Reuven Rivlin, the speaker of Israel’s Parliament for the last 10 years, has been chosen by his colleagues in the Knesset to succeed Shimon Peres as Israel’s 10th president. Rivlin is not well known on the international scene, but he has an impressive legislative and political record at home.

A native of Jerusalem, Rivlin has been a veteran member of the center-right Likud party. He first was elected to the Knesset in 1988 and rose to the speakership after the 2003 elections.  

He is generally regarded as a fair speaker pleasing and displeasing both the left and the right. He didn’t gain popularity by resisting the expulsion of an Arab lawmaker who joined an anti-Israel flotilla that sought to break the siege of Gaza. He also resisted removal of the pension of a former lawmaker who fled Israel and assisted Hezbollah during the 2006 Second Lebanon War against Israel.

Rivlin opposed then-Prime Minister Ariel Sharon’s decision to deport thousands of Jews from Gaza, correctly siding with those who warned that unilateral disengagement would turn out to be a huge strategic mistake. Rivlin also clashed with Supreme Court Chief Justice Aharon Barak over the court’s authority to invalidate laws passed by the Knesset.

And he has not shied away from tangling with Prime Minister Benjamin Netanyahu, even though they’re both veteran Likudniks.

Given such a résumé, how does the Washington Post report Rivlin’s accession to Israel’s presidency, a largely ceremonial post but one that has gained more visibility under Shimon Peres, who hasn’t shied away from asserting his own political views?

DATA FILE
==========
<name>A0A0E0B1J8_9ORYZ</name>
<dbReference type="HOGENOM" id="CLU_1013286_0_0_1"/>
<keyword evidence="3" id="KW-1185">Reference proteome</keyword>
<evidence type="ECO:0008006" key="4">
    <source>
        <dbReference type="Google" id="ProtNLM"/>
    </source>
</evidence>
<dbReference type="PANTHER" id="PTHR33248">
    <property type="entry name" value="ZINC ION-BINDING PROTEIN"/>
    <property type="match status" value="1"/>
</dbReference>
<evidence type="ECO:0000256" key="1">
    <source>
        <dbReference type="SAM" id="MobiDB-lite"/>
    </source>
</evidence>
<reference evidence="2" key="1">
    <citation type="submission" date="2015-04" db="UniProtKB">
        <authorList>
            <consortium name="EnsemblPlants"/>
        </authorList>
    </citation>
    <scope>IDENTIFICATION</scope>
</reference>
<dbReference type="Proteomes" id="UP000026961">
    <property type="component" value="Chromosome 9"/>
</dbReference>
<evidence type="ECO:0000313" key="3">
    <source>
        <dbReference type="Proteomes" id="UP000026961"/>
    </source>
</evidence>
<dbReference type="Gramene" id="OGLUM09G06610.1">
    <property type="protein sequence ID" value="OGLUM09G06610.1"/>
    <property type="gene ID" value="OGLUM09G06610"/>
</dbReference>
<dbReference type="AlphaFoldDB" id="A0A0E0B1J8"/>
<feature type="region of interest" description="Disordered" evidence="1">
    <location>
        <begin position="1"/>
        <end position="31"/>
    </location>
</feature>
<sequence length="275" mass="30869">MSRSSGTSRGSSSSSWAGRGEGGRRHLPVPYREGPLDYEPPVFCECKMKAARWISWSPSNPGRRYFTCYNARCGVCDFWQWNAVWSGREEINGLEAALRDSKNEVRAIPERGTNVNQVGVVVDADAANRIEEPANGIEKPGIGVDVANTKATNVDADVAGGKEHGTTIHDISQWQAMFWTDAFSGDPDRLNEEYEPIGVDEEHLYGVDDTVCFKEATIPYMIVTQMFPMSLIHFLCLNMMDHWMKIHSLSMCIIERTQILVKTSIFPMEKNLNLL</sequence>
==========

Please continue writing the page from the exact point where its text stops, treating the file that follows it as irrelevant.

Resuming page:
Far from focusing on Rivlin’s political and legislative record, William Booth, the Post’s Jerusalem bureau chief, engages in a sophomoric exercise of mockery and snide asides. Booth definitely prefers Peres over Rivlin. While Peres is “courtly and cerebral,” Booth dismisses Rivlin as a “hard-liner,” a “hard-right native son,” who’s averse to a two-state solution. The pejorative “hard-liner” label also is served up in the headline, “Parliament elects hard-liner Rivlin as Israel’s next president -- Successor to Peres has had stormy relationship with Netanyahu” June 11, Page A7.

Among the negatives trotted out by Booth is Rivlin’s support of Jerusalem as Israel’s undivided capital --- never mind that retention of a united Jerusalem enjoys broad consensus among Israelis.

But there are quite a few more digs in Booth’s piece, such as Netanyahu’s disagreements with Rivlin. “Rumors are that Netanyahu’s wife doesn’t like Rivlin,” Booth writes. You know how low a reporter sinks when he has to rely on “rumors” as his source. Yet, this doesn’t bother Booth in the slightest. In describing Peres’ relations with Netanyahu, he writes that “cynics say that Peres provided Netanyahu with cover, showing Israel as a nation struggling mightily to make peace with the Palestinians, even as Netanyahu’s coalition ministers undermined such efforts.”  

Booth evidently is not averse to using “rumors” and “cynics” as attributions for his own cynical and snide reporting.  It makes you wonder how low a reporter will sink to advance an anti-Israel agenda.

Question: Would Booth and the Post give Mahmoud Abbas this kind of cynical treatment?  

Leo Rennert is a former White House correspondent and Washington bureau chief of McClatchy Newspapers